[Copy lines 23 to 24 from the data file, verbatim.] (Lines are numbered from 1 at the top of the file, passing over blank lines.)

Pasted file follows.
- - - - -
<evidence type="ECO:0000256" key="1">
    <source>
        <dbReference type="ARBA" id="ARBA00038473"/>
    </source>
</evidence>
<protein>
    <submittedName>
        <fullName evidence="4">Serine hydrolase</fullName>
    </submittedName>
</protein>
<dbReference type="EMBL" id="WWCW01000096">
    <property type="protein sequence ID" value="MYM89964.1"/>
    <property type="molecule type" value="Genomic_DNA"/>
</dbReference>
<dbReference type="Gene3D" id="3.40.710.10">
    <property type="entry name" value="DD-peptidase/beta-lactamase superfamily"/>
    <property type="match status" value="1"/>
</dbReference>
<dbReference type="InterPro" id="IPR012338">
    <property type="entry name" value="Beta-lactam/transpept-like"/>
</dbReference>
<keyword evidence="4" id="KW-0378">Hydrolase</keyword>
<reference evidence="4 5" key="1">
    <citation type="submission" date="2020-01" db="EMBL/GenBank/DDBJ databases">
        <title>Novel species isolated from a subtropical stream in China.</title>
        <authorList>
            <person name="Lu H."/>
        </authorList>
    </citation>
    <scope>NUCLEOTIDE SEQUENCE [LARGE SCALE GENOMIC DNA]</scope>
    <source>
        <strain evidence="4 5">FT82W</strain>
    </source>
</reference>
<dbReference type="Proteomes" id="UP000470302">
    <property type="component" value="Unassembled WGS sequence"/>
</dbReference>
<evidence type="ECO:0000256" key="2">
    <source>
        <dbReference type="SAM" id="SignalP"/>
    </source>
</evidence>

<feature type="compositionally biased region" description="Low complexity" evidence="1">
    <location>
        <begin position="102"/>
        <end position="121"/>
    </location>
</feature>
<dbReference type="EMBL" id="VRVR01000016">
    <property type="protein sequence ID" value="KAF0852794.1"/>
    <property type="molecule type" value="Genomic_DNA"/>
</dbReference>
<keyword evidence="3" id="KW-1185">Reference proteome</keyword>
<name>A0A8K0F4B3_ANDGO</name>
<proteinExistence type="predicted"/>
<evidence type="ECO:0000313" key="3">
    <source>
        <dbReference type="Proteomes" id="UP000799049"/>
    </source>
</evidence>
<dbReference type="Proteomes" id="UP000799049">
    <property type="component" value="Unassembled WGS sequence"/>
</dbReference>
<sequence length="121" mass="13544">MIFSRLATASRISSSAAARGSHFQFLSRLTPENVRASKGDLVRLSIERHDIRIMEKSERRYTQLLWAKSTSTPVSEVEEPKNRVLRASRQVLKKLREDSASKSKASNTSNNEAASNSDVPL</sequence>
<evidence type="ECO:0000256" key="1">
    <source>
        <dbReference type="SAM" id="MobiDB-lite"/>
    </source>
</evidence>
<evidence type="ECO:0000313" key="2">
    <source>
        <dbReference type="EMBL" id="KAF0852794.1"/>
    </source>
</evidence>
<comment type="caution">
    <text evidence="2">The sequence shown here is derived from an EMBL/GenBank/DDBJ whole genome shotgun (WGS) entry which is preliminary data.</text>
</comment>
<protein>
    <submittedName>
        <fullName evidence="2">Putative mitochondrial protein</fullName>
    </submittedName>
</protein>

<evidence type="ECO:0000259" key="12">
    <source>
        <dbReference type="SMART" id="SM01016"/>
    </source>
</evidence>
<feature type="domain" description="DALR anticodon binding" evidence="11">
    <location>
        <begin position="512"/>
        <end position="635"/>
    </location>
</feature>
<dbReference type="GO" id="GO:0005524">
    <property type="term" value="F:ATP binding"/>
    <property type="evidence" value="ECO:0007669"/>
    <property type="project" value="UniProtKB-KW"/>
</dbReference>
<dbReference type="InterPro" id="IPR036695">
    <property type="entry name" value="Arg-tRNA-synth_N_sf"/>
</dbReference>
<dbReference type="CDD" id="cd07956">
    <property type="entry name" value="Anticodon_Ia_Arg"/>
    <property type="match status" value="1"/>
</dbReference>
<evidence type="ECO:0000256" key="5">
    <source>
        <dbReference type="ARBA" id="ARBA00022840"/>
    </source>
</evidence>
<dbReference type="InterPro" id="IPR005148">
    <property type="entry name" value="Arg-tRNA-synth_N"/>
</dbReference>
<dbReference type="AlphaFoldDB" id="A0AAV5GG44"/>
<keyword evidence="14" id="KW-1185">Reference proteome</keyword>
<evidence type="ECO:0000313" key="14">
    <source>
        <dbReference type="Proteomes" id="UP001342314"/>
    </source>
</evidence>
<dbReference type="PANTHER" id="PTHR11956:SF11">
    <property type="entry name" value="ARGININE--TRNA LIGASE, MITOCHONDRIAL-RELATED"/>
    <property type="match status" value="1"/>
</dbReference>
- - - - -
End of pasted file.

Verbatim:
<reference evidence="4 5" key="1">
    <citation type="submission" date="2020-01" db="EMBL/GenBank/DDBJ databases">